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BSA History

Robert Stephenson Smyth Baden-Powell

William D. Boyce circa 1912

Troop 10 from Columbus, Ohio, 1918



Scouting began in England in 1907-08 and was created by General Robert Baden-Powell. B-P was one of the few heroes to come out of Britain's South African ('Boer') War. He was known primarily for his unusual ideas about military scouting, explained in his book "Aids to Scouting". Startled to discover that many boys were using his military book as a guide to outdoor activities, he began to think how he could convert his concepts of army scouting for men to "peace scouting" for boys. Gathering ideas from many sources (including Ernest Thompson Seton, who had founded a boys organization in the US), he tested his program on a group of boys on Brownsea Island in 1907. The island camp was successful, so B-P rewrote his military book, calling it Scouting for Boys. The climate was right for a youth program like Scouting, and it spread quickly around the British commonwealth, then to other countries.

Boy Scouts of America (BSA)

W.D. Boyce was an American newspaper man and entrepreneur who stopped in London en route to a safari in British East Africa. According to legend, an unknown Scout came to his aid by helping to guide him to his destination. The boy then refused Boyce's tip, explaining that he was merely doing his duty as a Boy Scout. Upon Boyce's request, the unknown Scout gave him the address of the Scout headquarters, where Boyce went on his own and picked up information about the group. When Boyce returned to London after his safari, he again visited the Scout headquarters and gained the use of Scouting for Boys in the development of a US Scouting program.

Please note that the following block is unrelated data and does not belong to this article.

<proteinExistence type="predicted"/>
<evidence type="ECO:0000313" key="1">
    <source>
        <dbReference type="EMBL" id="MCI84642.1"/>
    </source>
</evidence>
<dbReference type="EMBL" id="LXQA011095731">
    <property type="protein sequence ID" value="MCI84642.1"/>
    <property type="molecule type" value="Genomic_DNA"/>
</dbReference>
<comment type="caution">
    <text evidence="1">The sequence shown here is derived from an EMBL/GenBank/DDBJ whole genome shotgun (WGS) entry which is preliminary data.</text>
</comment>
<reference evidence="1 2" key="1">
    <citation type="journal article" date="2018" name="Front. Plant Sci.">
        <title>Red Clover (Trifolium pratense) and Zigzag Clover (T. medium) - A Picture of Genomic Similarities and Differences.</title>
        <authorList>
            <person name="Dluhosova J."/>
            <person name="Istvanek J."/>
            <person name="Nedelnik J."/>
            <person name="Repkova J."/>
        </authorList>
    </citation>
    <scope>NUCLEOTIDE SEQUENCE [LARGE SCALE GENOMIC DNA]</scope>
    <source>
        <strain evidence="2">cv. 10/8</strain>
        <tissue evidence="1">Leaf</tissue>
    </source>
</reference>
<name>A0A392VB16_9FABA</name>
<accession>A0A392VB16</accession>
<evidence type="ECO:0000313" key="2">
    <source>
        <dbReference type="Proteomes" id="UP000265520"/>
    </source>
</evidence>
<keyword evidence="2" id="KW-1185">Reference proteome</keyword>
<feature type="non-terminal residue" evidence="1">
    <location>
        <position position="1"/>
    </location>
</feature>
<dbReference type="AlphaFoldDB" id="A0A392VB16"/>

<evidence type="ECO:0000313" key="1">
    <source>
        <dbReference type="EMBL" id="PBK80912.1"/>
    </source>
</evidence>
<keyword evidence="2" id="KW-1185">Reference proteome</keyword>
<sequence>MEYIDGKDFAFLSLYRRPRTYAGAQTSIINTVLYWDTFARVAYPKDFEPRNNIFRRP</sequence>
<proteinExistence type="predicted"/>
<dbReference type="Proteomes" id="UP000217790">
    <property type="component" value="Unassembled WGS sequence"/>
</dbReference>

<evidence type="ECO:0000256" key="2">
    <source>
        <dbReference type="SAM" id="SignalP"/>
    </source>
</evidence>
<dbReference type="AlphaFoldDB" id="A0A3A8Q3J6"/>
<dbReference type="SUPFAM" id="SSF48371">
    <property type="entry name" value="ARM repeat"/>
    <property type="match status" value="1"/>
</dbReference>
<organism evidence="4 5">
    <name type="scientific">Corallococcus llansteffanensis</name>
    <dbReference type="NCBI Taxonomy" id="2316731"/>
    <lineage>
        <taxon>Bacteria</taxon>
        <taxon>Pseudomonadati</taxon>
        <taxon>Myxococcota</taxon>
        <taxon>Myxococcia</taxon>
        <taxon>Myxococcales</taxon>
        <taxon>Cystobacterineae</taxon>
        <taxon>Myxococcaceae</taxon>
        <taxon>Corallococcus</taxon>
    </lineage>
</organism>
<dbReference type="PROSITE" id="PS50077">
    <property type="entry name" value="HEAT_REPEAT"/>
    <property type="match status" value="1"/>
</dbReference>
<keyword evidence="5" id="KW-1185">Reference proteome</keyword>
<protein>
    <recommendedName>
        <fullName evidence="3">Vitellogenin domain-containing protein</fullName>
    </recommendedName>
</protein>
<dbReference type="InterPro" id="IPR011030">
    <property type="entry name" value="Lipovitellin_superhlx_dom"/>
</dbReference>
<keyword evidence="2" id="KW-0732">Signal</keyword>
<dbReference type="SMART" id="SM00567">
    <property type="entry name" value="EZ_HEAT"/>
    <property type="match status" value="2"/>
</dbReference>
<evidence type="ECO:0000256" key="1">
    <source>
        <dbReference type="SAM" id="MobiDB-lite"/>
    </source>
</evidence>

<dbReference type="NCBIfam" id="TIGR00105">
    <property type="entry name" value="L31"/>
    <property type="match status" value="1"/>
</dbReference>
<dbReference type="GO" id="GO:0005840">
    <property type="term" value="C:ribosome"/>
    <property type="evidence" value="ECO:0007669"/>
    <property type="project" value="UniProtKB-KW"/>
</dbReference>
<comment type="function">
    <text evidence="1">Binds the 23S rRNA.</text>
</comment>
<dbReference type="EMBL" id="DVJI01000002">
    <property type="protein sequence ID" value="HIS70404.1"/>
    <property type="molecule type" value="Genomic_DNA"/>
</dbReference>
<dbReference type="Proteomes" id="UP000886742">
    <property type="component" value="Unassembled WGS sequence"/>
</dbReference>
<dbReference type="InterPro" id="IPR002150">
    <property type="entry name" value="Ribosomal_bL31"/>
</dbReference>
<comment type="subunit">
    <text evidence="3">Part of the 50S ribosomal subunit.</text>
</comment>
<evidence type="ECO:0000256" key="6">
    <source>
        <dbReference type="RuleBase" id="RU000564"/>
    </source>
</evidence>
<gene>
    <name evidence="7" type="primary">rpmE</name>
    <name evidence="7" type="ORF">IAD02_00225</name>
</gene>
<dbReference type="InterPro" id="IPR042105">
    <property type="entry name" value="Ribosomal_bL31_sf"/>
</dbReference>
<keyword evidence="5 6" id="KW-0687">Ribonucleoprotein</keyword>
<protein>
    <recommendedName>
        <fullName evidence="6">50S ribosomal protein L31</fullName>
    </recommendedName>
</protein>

The BSA was officially founded by Boyce on February 8, 1910. At that time in the US, there were several other loosely structured outdoor-oriented youth organizations. Some were using the name "Boy Scout" and some were using other names, but there were already a number of troops in existence using some variation of the British Scout program. Boyce's key contribution was to organize the BSA as a business. He incorporated the organization, recruited key youth professionals (in particular from the YMCA) to design and operate the program. Boyce provided key funding for the infant organization.

YMCA— To a great extent, the YMCA operated the BSA during its first year, particularly YMCA executive Edgar Robinson, who first suggested to Boyce that the YMCA was well positioned to provide structure and leadership to his fledgling Boy Scouts of America. Robinson set up the first BSA office next to his in Manhattan, and recruited YMCA official John Alexander to be the BSA's first 'managing secretary'.